While healthcare may not be seen as a traditional target for economic development, the sector offers many of the benefits of a “primary industry:” it often draws in outside dollars, it has linkages across a wide supply chain, and it offers a number of opportunities for high-wage, skilled jobs. In addition, access to healthcare has become an essential element of a region’s infrastructure. For these reasons, targeting healthcare can be an effective way to strengthen and expand a regional economy. The following framework provides a starting point for communities that want to consider this strategy.

1. Assess the sector. Economic development organizations typically have an incomplete picture of who is involved in providing medical services. They may have the CEO of the regional hospital on their board, but they may not know what services are (and are not) provided or how a hospital relates to clinics and physicians outside the system. More importantly, they may not have a full understanding of the supply chain on which the hospital relies. Assessing the sector and creating a complete cluster and network map is the starting point for crafting a healthcare strategy.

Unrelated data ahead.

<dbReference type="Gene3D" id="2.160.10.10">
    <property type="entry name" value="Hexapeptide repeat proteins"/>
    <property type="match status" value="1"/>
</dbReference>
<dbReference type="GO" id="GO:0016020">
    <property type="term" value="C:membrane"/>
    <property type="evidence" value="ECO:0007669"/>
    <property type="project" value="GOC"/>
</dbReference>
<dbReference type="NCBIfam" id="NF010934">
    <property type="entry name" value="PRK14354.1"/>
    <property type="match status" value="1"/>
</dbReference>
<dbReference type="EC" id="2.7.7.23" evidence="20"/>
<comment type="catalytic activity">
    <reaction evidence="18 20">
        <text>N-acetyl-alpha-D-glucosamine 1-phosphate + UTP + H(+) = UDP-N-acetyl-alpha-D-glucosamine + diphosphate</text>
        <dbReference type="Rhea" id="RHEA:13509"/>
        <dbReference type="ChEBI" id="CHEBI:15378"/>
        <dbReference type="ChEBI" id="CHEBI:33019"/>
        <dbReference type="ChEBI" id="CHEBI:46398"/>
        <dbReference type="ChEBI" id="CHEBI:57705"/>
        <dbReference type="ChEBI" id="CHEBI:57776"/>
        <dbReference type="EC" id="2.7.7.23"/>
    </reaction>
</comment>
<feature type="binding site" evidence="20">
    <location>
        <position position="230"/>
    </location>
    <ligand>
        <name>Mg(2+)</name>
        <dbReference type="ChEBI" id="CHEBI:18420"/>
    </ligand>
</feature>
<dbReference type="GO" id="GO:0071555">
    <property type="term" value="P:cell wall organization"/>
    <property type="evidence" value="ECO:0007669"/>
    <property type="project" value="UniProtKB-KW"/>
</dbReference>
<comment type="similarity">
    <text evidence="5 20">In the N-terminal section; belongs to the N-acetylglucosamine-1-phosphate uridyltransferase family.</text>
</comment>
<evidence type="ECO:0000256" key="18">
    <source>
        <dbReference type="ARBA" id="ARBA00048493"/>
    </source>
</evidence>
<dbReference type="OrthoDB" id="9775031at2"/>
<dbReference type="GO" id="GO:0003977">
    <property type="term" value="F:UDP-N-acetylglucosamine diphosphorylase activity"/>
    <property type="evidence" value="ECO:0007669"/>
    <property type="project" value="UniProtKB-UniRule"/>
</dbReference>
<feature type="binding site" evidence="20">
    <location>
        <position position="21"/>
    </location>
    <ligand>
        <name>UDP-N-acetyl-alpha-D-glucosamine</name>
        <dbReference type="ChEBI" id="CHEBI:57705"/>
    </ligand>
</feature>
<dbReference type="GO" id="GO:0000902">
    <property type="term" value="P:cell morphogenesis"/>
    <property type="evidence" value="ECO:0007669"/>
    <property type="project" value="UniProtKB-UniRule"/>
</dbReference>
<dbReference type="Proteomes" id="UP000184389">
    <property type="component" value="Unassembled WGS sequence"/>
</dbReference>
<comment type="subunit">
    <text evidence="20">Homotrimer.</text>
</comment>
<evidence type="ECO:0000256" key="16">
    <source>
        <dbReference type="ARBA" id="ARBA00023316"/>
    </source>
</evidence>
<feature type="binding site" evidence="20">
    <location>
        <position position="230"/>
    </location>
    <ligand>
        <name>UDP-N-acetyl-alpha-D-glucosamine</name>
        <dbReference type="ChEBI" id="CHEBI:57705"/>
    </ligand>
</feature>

2. Engage relevant stakeholders. The next step involves understanding your local sector’s growth prospects. This requires direct communication with relevant stakeholders – regional healthcare providers, higher education institutions, and the local development community. Regional healthcare providers can provide information about their expansion plans and workforce needs. Higher education partners can provide insight into corresponding training programs, key research initiatives, and expansion plans. Beyond that, engaging the development community on the benefits of anchoring developments with healthcare and medical assets can lay a strategic foundation.

3. Identify the opportunity. With a complete picture of the healthcare sector and a deep understanding of its growth prospects, the community is ready to identify possible “catalyst” projects. These projects should include more than one strategic anchor that will help the project reach critical mass. Projects should be evaluated based on their potential job creation, tax revenue generation, capital costs to the community, and other tangible and intangible benefits. The project with the highest potential should be prioritized for investment.